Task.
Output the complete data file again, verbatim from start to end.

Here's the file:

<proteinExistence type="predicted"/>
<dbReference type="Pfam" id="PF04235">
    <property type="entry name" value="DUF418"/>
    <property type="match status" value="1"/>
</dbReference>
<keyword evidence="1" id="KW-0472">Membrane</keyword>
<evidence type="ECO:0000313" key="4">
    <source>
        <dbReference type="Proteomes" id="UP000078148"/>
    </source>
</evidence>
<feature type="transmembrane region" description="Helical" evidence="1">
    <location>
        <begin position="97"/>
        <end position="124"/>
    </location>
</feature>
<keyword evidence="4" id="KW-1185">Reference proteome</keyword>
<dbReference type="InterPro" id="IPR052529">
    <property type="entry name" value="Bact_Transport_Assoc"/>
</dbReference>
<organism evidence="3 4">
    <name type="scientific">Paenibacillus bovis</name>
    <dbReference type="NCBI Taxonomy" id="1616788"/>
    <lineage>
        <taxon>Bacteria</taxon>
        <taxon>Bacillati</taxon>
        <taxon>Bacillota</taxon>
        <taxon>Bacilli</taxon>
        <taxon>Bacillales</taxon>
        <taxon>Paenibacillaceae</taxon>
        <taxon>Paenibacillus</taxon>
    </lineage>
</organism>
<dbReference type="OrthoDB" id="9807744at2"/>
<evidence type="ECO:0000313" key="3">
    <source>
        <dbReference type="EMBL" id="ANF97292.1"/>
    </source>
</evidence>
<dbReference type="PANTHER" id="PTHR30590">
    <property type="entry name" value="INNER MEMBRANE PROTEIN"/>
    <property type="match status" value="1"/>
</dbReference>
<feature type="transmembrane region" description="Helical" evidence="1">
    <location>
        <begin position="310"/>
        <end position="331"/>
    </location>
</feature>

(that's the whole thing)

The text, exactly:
<proteinExistence type="predicted"/>
<dbReference type="Pfam" id="PF04235">
    <property type="entry name" value="DUF418"/>
    <property type="match status" value="1"/>
</dbReference>
<keyword evidence="1" id="KW-0472">Membrane</keyword>
<evidence type="ECO:0000313" key="4">
    <source>
        <dbReference type="Proteomes" id="UP000078148"/>
    </source>
</evidence>
<feature type="transmembrane region" description="Helical" evidence="1">
    <location>
        <begin position="97"/>
        <end position="124"/>
    </location>
</feature>
<keyword evidence="4" id="KW-1185">Reference proteome</keyword>
<dbReference type="InterPro" id="IPR052529">
    <property type="entry name" value="Bact_Transport_Assoc"/>
</dbReference>
<organism evidence="3 4">
    <name type="scientific">Paenibacillus bovis</name>
    <dbReference type="NCBI Taxonomy" id="1616788"/>
    <lineage>
        <taxon>Bacteria</taxon>
        <taxon>Bacillati</taxon>
        <taxon>Bacillota</taxon>
        <taxon>Bacilli</taxon>
        <taxon>Bacillales</taxon>
        <taxon>Paenibacillaceae</taxon>
        <taxon>Paenibacillus</taxon>
    </lineage>
</organism>
<dbReference type="OrthoDB" id="9807744at2"/>
<evidence type="ECO:0000313" key="3">
    <source>
        <dbReference type="EMBL" id="ANF97292.1"/>
    </source>
</evidence>
<dbReference type="PANTHER" id="PTHR30590">
    <property type="entry name" value="INNER MEMBRANE PROTEIN"/>
    <property type="match status" value="1"/>
</dbReference>
<feature type="transmembrane region" description="Helical" evidence="1">
    <location>
        <begin position="310"/>
        <end position="331"/>
    </location>
</feature>